Page 370 - Gay San Francisco_Eyewitness Drummer
P. 370

350                                     Jack Fritscher, Ph.D.
               Drummer 16, pages 64-68. The whole photo spread in Care and
               Training II, except for a photo by Dave Sands, gives the impres-
               sion that these were all Mapplethorpe photos.”
            II.  The photo-feature paragraph as published in Drummer 16,
               June 1977

                     Johnny Gets His Hair Cut

            We noticed an episode involving a hair cut (and shave) in San Francisco
            photographer Jim Stewart’s “Men South of Market” series. We set these
            aside when we were running that series in Drummer 14 and asked Jim
            about it. He came up with three more shots to tell the complete story.
               Jim lives in the South of Market area and does much of his photog-
            raphy in that neighborhood and at various locations ranging from Mount
            Tam to the Slot Hotel.

            III. Eyewitness Illustrations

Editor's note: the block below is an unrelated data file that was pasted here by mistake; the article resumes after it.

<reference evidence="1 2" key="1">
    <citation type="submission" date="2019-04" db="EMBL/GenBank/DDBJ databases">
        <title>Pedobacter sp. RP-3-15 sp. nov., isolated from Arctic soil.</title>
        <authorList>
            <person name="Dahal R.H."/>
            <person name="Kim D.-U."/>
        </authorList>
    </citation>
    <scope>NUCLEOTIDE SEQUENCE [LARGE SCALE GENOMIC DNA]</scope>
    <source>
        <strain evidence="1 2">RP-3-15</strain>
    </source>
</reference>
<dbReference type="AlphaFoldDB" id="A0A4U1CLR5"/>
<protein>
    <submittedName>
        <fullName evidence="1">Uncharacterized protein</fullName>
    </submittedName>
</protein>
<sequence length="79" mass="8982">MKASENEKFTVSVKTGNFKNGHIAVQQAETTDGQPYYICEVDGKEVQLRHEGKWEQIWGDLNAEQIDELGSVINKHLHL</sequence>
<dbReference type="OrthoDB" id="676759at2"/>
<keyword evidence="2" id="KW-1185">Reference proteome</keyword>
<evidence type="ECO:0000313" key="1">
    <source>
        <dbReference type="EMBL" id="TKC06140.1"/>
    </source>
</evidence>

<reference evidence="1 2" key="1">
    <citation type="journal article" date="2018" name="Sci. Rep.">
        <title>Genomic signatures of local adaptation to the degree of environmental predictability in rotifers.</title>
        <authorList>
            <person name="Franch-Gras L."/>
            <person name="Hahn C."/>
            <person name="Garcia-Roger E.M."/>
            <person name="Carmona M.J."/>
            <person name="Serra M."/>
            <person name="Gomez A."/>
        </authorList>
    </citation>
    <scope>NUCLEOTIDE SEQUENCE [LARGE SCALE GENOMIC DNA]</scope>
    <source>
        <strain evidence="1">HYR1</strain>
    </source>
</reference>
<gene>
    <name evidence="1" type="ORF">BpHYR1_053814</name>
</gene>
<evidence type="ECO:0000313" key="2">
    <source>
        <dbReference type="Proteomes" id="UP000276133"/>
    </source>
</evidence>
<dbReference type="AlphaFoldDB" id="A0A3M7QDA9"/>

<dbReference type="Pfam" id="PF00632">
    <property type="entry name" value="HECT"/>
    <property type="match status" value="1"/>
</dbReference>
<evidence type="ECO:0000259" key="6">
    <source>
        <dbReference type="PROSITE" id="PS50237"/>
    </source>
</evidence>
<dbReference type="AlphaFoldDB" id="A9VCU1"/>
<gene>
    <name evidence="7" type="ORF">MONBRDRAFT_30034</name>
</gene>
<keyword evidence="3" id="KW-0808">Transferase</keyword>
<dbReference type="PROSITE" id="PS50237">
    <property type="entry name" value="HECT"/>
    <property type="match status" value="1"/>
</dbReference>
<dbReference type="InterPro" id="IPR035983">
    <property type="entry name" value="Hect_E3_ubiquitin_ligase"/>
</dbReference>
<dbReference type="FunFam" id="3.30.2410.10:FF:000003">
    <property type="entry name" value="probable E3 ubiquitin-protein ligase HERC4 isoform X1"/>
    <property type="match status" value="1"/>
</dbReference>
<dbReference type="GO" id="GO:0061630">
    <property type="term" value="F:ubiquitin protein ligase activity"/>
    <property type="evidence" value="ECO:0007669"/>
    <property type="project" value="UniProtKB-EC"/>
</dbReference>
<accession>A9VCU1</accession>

“The Slot Hotel” was the gay Hotel
            California. The Eagles sang “You
            can check in, but you can never
            leave” in the best-selling album
            of the 1970s. The Slot, which was
            cheekily covered by a hotel license
            rather than a bath license was cre-
            ated ex nihilo to be a fisting palace
            by CMC founder, Jack Haines,
            and was managed by longtime
            Fritscher pal and Folsom Street
            legend, Tony Tavarossi, who had
            created the Why Not? leather
            bar in 1960. When the gorgeous
            orgies and outrageous sex acts at
            the Barracks baths began to seem
            like bourgeois vaudeville, ever
            edgier erotic performances were
            always  in  constant  invention at
            the Slot Hotel where Fritscher
            from  his  customary  Room  326
            (first door on the left at the top
            of the stairs) drove  Drummer.
            The Barracks and the Slot were
            four blocks and light years apart
            on Folsom Street. Photograph by
            Mark Hemry. ©Mark Hemry

          ©Jack Fritscher, Ph.D., All Rights Reserved—posted 05-05-2017
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